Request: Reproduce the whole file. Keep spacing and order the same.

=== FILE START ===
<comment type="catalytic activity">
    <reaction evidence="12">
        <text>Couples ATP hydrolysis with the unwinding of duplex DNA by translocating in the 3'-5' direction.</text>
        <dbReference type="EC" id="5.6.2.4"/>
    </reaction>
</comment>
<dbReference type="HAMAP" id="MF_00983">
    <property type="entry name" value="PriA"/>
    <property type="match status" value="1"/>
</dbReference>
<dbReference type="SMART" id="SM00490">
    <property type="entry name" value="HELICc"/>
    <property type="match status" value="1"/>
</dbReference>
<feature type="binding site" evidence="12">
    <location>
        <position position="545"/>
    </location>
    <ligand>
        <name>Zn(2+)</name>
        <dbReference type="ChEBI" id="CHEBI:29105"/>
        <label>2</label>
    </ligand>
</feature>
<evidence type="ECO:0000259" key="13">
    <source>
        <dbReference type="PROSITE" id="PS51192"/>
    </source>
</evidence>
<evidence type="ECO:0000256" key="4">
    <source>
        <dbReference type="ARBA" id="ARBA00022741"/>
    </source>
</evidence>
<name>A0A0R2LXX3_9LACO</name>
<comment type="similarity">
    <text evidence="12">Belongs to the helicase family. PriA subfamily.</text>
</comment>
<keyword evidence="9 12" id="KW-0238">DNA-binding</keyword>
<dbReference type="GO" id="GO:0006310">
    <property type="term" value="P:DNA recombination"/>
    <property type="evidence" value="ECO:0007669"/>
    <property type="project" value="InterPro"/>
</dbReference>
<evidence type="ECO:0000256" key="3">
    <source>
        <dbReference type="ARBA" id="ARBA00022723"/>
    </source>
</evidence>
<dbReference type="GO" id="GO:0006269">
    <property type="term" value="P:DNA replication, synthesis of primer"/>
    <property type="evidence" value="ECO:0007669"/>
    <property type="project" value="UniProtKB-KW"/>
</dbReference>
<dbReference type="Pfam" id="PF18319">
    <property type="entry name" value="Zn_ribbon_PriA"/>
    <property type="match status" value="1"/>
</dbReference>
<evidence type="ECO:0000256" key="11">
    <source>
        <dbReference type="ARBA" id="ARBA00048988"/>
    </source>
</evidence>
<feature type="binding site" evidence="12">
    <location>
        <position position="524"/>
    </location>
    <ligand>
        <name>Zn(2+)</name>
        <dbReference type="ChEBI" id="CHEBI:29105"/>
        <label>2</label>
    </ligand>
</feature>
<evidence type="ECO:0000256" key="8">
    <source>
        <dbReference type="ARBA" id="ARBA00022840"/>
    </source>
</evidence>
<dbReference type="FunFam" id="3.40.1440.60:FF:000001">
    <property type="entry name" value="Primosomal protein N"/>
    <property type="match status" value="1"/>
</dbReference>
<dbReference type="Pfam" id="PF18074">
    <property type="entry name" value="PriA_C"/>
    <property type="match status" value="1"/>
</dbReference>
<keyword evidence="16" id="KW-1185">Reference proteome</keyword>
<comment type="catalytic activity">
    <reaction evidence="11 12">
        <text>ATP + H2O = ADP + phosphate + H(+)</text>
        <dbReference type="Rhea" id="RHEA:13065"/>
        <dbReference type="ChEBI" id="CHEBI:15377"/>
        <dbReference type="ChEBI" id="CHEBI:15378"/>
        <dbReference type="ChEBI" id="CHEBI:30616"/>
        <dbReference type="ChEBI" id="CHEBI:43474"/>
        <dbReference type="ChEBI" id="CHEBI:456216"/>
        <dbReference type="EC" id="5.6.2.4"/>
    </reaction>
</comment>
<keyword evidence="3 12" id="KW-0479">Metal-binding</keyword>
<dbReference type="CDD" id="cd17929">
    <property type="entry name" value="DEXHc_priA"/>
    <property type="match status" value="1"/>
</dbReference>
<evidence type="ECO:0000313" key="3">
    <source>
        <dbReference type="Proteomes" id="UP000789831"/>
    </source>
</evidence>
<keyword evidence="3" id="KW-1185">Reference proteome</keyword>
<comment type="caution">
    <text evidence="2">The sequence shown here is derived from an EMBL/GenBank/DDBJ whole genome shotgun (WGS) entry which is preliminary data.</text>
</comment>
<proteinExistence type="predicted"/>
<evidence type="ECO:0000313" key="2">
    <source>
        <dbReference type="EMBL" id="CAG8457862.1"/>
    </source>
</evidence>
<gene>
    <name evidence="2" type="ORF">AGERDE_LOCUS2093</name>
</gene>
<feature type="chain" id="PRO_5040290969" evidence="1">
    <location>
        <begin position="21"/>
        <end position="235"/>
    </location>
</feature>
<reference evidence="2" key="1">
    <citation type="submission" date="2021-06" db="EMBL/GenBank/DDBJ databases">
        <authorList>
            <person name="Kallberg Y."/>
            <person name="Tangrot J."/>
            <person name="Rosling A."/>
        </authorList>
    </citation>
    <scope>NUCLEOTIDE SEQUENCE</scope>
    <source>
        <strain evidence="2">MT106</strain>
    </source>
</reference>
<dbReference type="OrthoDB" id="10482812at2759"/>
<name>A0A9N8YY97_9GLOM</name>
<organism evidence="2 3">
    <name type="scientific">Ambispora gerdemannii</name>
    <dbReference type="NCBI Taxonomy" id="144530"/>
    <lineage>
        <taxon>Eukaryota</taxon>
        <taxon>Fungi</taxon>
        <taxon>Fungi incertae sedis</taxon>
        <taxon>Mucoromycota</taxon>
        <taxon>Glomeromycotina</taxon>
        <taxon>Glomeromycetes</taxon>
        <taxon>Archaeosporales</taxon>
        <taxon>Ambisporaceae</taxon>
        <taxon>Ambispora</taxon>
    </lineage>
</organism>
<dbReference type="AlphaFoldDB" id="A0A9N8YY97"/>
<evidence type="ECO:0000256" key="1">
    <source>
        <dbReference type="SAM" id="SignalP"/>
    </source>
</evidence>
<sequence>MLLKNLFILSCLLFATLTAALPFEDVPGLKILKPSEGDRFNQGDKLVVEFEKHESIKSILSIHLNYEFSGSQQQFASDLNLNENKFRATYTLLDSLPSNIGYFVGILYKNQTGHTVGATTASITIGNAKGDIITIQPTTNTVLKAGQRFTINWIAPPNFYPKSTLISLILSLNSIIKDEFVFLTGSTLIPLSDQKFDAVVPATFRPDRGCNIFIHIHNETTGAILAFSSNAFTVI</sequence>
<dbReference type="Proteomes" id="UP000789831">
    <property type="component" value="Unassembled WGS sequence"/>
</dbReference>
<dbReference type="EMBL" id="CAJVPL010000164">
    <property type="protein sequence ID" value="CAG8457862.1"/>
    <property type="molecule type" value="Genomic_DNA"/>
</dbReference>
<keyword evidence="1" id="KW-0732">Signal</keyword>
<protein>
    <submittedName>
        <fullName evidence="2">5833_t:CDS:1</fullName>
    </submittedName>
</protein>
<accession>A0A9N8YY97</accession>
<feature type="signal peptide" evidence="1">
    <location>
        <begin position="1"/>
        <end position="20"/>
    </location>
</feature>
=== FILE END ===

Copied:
<comment type="catalytic activity">
    <reaction evidence="12">
        <text>Couples ATP hydrolysis with the unwinding of duplex DNA by translocating in the 3'-5' direction.</text>
        <dbReference type="EC" id="5.6.2.4"/>
    </reaction>
</comment>
<dbReference type="HAMAP" id="MF_00983">
    <property type="entry name" value="PriA"/>
    <property type="match status" value="1"/>
</dbReference>
<dbReference type="SMART" id="SM00490">
    <property type="entry name" value="HELICc"/>
    <property type="match status" value="1"/>
</dbReference>
<feature type="binding site" evidence="12">
    <location>
        <position position="545"/>
    </location>
    <ligand>
        <name>Zn(2+)</name>
        <dbReference type="ChEBI" id="CHEBI:29105"/>
        <label>2</label>
    </ligand>
</feature>
<evidence type="ECO:0000259" key="13">
    <source>
        <dbReference type="PROSITE" id="PS51192"/>
    </source>
</evidence>
<evidence type="ECO:0000256" key="4">
    <source>
        <dbReference type="ARBA" id="ARBA00022741"/>
    </source>
</evidence>
<name>A0A0R2LXX3_9LACO</name>
<comment type="similarity">
    <text evidence="12">Belongs to the helicase family. PriA subfamily.</text>
</comment>
<keyword evidence="9 12" id="KW-0238">DNA-binding</keyword>
<dbReference type="GO" id="GO:0006310">
    <property type="term" value="P:DNA recombination"/>
    <property type="evidence" value="ECO:0007669"/>
    <property type="project" value="InterPro"/>
</dbReference>
<evidence type="ECO:0000256" key="3">
    <source>
        <dbReference type="ARBA" id="ARBA00022723"/>
    </source>
</evidence>
<dbReference type="GO" id="GO:0006269">
    <property type="term" value="P:DNA replication, synthesis of primer"/>
    <property type="evidence" value="ECO:0007669"/>
    <property type="project" value="UniProtKB-KW"/>
</dbReference>
<dbReference type="Pfam" id="PF18319">
    <property type="entry name" value="Zn_ribbon_PriA"/>
    <property type="match status" value="1"/>
</dbReference>
<evidence type="ECO:0000256" key="11">
    <source>
        <dbReference type="ARBA" id="ARBA00048988"/>
    </source>
</evidence>
<feature type="binding site" evidence="12">
    <location>
        <position position="524"/>
    </location>
    <ligand>
        <name>Zn(2+)</name>
        <dbReference type="ChEBI" id="CHEBI:29105"/>
        <label>2</label>
    </ligand>
</feature>
<evidence type="ECO:0000256" key="8">
    <source>
        <dbReference type="ARBA" id="ARBA00022840"/>
    </source>
</evidence>
<dbReference type="FunFam" id="3.40.1440.60:FF:000001">
    <property type="entry name" value="Primosomal protein N"/>
    <property type="match status" value="1"/>
</dbReference>
<dbReference type="Pfam" id="PF18074">
    <property type="entry name" value="PriA_C"/>
    <property type="match status" value="1"/>
</dbReference>
<keyword evidence="16" id="KW-1185">Reference proteome</keyword>
<comment type="catalytic activity">
    <reaction evidence="11 12">
        <text>ATP + H2O = ADP + phosphate + H(+)</text>
        <dbReference type="Rhea" id="RHEA:13065"/>
        <dbReference type="ChEBI" id="CHEBI:15377"/>
        <dbReference type="ChEBI" id="CHEBI:15378"/>
        <dbReference type="ChEBI" id="CHEBI:30616"/>
        <dbReference type="ChEBI" id="CHEBI:43474"/>
        <dbReference type="ChEBI" id="CHEBI:456216"/>
        <dbReference type="EC" id="5.6.2.4"/>
    </reaction>
</comment>
<keyword evidence="3 12" id="KW-0479">Metal-binding</keyword>
<dbReference type="CDD" id="cd17929">
    <property type="entry name" value="DEXHc_priA"/>
    <property type="match status" value="1"/>
</dbReference>
<evidence type="ECO:0000313" key="3">
    <source>
        <dbReference type="Proteomes" id="UP000789831"/>
    </source>
</evidence>
<keyword evidence="3" id="KW-1185">Reference proteome</keyword>
<comment type="caution">
    <text evidence="2">The sequence shown here is derived from an EMBL/GenBank/DDBJ whole genome shotgun (WGS) entry which is preliminary data.</text>
</comment>
<proteinExistence type="predicted"/>
<evidence type="ECO:0000313" key="2">
    <source>
        <dbReference type="EMBL" id="CAG8457862.1"/>
    </source>
</evidence>
<gene>
    <name evidence="2" type="ORF">AGERDE_LOCUS2093</name>
</gene>
<feature type="chain" id="PRO_5040290969" evidence="1">
    <location>
        <begin position="21"/>
        <end position="235"/>
    </location>
</feature>
<reference evidence="2" key="1">
    <citation type="submission" date="2021-06" db="EMBL/GenBank/DDBJ databases">
        <authorList>
            <person name="Kallberg Y."/>
            <person name="Tangrot J."/>
            <person name="Rosling A."/>
        </authorList>
    </citation>
    <scope>NUCLEOTIDE SEQUENCE</scope>
    <source>
        <strain evidence="2">MT106</strain>
    </source>
</reference>
<dbReference type="OrthoDB" id="10482812at2759"/>
<name>A0A9N8YY97_9GLOM</name>
<organism evidence="2 3">
    <name type="scientific">Ambispora gerdemannii</name>
    <dbReference type="NCBI Taxonomy" id="144530"/>
    <lineage>
        <taxon>Eukaryota</taxon>
        <taxon>Fungi</taxon>
        <taxon>Fungi incertae sedis</taxon>
        <taxon>Mucoromycota</taxon>
        <taxon>Glomeromycotina</taxon>
        <taxon>Glomeromycetes</taxon>
        <taxon>Archaeosporales</taxon>
        <taxon>Ambisporaceae</taxon>
        <taxon>Ambispora</taxon>
    </lineage>
</organism>
<dbReference type="AlphaFoldDB" id="A0A9N8YY97"/>
<evidence type="ECO:0000256" key="1">
    <source>
        <dbReference type="SAM" id="SignalP"/>
    </source>
</evidence>
<sequence>MLLKNLFILSCLLFATLTAALPFEDVPGLKILKPSEGDRFNQGDKLVVEFEKHESIKSILSIHLNYEFSGSQQQFASDLNLNENKFRATYTLLDSLPSNIGYFVGILYKNQTGHTVGATTASITIGNAKGDIITIQPTTNTVLKAGQRFTINWIAPPNFYPKSTLISLILSLNSIIKDEFVFLTGSTLIPLSDQKFDAVVPATFRPDRGCNIFIHIHNETTGAILAFSSNAFTVI</sequence>
<dbReference type="Proteomes" id="UP000789831">
    <property type="component" value="Unassembled WGS sequence"/>
</dbReference>
<dbReference type="EMBL" id="CAJVPL010000164">
    <property type="protein sequence ID" value="CAG8457862.1"/>
    <property type="molecule type" value="Genomic_DNA"/>
</dbReference>
<keyword evidence="1" id="KW-0732">Signal</keyword>
<protein>
    <submittedName>
        <fullName evidence="2">5833_t:CDS:1</fullName>
    </submittedName>
</protein>
<accession>A0A9N8YY97</accession>
<feature type="signal peptide" evidence="1">
    <location>
        <begin position="1"/>
        <end position="20"/>
    </location>
</feature>